It really depends on what you wanna do. If you just want to create LAN isolating different departments, I would suggest creating different vlans. So, i guess what you need is to create different vlans on the switches, trunk the switches & if the switches are L3, you could do inter vlan routing on them.
I would use routing protocols if i have good amount of routes, how many subnets are you talking about?
Could you explain in detail on what you wanna do?
We have about 20 to 30 subnets, we don't focus on isolating different department. We are more concerned about the performance and security management between switches.
If you have 20-30 subnets, you would need similar no. of vlans, configure the vlans on the switches (use VTP), trunk the switches together. If you just want to do intervlan routing & you have L3 switches, just create SVI for the respective vlans & enable "ip routing", that should take care of it. The connectivity b/w diff vlans can just be taken care by this & performance should be ok, as we are just talking about 20 -30 subnets.
I don't see a problem running dynamic routing protocols as well.
When you say security management b/w the switches, are you referring to run some kind of authentication b/w them when using routing protocols?
If you are thinking in that direction, I don't see any problems as well for 20-30 subnets.
Configuration is not my issue...Maybe it is better that I ask different way...in what suitation that we run dynamic routing protocol or VLAN trunking?
If you have 20-30 subnets & you are thinking to create the same no. of vlans, you don't really need to run routing protocols, if all you need is the communication b/w different vlans, intervlan routing would take care of it. The other thing I would like to point is that most of the network remains Layer 2 in this case as trunks would be carrying all the vlans. The other cons I see in this case is that one or two switches will be doing all the routing. If you don't have too much load on the those switches/routers, we should be good.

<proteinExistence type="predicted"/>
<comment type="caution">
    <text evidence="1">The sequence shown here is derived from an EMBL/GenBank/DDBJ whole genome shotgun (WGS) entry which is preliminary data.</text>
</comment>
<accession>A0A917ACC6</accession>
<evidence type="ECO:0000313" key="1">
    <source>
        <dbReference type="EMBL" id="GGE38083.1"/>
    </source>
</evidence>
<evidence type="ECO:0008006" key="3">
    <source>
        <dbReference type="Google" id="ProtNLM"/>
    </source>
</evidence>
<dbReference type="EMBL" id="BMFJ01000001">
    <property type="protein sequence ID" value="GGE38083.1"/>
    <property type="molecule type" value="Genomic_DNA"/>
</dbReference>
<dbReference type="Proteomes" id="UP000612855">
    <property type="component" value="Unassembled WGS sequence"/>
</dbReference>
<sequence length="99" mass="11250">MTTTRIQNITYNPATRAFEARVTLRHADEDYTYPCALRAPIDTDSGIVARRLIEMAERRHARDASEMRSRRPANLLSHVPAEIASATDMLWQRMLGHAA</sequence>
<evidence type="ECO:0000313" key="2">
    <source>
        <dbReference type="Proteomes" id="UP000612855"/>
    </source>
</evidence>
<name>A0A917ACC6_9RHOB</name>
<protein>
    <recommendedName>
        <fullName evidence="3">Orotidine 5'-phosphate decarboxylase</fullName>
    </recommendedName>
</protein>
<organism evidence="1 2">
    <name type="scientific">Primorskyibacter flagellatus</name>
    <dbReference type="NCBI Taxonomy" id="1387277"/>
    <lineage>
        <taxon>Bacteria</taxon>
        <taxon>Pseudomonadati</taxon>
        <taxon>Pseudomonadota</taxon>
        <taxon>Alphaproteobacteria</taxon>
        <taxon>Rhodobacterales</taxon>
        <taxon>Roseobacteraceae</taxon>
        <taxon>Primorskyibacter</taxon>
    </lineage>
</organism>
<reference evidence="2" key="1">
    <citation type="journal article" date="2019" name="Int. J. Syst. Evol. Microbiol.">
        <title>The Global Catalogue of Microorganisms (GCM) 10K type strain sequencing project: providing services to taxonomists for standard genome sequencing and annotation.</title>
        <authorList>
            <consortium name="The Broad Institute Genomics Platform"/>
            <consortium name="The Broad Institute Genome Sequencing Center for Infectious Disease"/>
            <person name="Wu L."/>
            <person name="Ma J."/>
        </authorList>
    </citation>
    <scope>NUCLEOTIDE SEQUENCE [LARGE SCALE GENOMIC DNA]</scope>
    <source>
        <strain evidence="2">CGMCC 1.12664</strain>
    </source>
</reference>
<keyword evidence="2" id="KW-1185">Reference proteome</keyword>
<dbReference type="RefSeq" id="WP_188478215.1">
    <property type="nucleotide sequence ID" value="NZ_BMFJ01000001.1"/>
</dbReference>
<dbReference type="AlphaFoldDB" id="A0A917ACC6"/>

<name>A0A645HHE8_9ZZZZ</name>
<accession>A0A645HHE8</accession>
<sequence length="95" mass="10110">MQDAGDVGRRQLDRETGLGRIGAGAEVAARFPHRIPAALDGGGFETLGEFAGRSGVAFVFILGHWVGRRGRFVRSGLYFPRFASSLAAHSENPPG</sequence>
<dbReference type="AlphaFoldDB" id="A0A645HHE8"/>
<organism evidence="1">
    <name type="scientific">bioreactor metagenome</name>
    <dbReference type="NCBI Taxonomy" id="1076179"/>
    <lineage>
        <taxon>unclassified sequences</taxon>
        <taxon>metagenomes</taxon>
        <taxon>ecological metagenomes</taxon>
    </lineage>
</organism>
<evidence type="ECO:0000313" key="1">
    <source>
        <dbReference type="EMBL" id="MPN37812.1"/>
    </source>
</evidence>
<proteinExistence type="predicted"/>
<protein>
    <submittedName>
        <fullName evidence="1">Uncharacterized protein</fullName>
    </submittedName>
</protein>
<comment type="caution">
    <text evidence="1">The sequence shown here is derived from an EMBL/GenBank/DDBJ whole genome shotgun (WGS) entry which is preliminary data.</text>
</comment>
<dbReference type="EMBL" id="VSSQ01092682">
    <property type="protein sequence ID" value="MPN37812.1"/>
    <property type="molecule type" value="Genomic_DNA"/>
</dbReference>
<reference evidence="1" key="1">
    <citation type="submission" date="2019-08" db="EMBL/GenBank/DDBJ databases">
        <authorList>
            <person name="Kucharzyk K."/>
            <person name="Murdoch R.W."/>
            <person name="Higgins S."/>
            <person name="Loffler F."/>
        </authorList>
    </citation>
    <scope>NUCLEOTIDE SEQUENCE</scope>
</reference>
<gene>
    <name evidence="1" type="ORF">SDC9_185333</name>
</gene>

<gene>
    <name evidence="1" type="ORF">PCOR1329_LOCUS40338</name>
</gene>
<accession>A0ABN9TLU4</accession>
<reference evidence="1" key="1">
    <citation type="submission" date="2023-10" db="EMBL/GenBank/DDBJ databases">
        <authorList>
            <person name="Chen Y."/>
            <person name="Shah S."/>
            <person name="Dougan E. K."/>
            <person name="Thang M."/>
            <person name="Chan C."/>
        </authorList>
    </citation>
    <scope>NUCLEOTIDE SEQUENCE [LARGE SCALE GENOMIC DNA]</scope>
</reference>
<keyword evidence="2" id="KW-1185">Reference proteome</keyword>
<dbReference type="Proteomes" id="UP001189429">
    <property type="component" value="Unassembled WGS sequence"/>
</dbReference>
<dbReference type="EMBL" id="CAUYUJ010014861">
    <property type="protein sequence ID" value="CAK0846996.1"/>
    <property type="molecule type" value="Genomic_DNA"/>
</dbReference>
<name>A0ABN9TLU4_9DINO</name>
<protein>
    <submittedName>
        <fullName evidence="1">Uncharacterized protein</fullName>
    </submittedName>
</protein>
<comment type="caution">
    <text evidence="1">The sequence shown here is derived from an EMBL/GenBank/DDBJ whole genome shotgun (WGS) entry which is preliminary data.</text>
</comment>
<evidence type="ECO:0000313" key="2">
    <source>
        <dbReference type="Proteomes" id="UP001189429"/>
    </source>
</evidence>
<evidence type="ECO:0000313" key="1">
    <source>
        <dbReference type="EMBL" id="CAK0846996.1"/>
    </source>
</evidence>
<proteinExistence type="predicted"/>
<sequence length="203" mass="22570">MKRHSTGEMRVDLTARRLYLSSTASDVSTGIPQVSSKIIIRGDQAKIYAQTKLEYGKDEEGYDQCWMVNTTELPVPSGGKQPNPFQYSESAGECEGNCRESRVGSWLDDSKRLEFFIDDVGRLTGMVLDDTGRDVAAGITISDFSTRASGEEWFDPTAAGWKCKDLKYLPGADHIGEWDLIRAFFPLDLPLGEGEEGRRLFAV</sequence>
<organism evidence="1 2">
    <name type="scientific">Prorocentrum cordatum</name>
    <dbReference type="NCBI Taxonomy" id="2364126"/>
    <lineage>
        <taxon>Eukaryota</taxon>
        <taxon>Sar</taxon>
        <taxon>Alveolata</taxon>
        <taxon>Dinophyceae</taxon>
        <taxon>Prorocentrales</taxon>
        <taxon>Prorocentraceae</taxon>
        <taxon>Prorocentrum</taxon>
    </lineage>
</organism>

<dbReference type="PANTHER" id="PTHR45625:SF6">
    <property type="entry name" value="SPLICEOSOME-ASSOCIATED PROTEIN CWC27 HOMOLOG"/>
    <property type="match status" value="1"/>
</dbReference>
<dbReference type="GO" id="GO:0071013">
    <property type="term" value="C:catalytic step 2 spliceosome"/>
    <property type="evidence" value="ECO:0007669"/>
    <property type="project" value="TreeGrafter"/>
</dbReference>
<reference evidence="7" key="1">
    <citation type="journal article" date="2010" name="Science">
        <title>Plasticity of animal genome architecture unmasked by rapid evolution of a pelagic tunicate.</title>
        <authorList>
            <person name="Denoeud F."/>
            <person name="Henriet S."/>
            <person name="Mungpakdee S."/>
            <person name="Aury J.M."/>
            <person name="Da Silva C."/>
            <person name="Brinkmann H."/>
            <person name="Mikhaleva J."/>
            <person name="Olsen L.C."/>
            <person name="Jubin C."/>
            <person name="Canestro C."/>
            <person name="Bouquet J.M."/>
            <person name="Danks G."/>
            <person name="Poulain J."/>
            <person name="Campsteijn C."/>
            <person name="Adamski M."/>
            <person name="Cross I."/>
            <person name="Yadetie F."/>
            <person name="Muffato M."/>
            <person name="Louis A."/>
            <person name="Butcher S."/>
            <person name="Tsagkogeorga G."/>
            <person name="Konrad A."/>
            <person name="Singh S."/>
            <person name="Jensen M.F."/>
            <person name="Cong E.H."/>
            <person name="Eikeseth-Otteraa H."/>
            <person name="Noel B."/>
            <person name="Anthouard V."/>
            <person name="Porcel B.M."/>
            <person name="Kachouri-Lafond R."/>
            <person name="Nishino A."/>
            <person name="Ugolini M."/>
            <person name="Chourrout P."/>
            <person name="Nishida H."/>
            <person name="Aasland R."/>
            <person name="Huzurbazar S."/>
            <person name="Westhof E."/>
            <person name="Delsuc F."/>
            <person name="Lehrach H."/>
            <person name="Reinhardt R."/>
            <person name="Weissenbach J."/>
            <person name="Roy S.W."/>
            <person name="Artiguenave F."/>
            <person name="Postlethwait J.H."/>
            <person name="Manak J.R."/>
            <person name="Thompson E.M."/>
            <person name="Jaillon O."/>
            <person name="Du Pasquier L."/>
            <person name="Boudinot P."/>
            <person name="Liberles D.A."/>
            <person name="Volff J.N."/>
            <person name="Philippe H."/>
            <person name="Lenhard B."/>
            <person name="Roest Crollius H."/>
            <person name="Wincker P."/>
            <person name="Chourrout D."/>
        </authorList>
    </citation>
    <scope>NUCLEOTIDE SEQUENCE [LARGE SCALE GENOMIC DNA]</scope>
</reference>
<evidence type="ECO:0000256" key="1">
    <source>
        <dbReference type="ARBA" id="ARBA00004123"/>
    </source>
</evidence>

Now, coming to routing protocols, routing will be shared b/w the switches, all the L3 switches/routers will announce the respective subnets configured on them, so, all the routers/switches(l3) in the AS are aware of location of all the prefixes & based on that, they can choose a better path to go to a specific prefix rather than going to one or two L3 switches which are doing intervlan routing (using vlan trunking etc.). for these much no. of prefixes any one of the IGP routing protocols like EIGRP, OSPF would be good.
Well, they're kind of two different things.
Dynamic Routing lets you get data back and forth between different networks, and specifically it allows routers to tell each other about routes they know of.
VLAN trunking allows a device to carry data from more than one VLAN over a single connection.
I think what you're asking about might be the use of an actual router vs the use of a layer3 switch with inter-VLAN routing?
sorry I didn't make it clear...we have about 4 switches, that are support L2 and L3. 1) if running VLAN trunking, I would make the main switch configured as L3 (which is connected to the router), centralize all the vlan and the others are configured VLAN trunking to the main switch 2) If running dynamic routing on all the switches, the switch#1 manages vlan 1,2, and 3 and the switch#2 manages vlan 4, 5 and 6 and so on...Understand both ways are OK to implement, but what are the difference?
Ah, I think I see. Generally I have kept the routing simple by sending it all to one L3 switch, rather than trying to divide up the duties.
I think you're describing something like this, yes?:
Each switch has specific VLAN interfaces defined on it, and acts as the gateway for those VLANs. They use dynamic routing to tell each other about their connected VLAN routes, and all use the Router as default gatway. Sound right?
There doesn't seem to be anything wrong with that, although it's a pretty complex setup. If you're not really taxed on your bandwidth, then you might want to do it like so:
/ | \
/ | \
(Sw2) (Sw3) (Sw4)
If you can set it up that way, then you wouldn't need dynamic routes, just a default route on Switch1, VTP to tell everyone about the VLANs. You could use pruning to keep unecessary broadcasts from eating the bandwidth on the trunks. This also keeps you from having to have a bunch of different IP addresses on the sub-switches in order to have targets for routed traffic
It sounds to me like you want to do the following.
- Just have each switch in a separate management vlan from vlan1
- Have the default route by the router (If that's how you want anything that doesn't have a specific route to go)
- You can create separate vlan interfaces on switch1 if it's a L3 switch.
- You can then assign to clients IPs via DHCP with the vlan interface for each specific vlan as their default
- You can configuring the trunks how you want (manually prune or ust VTP prunting) I always like to do everything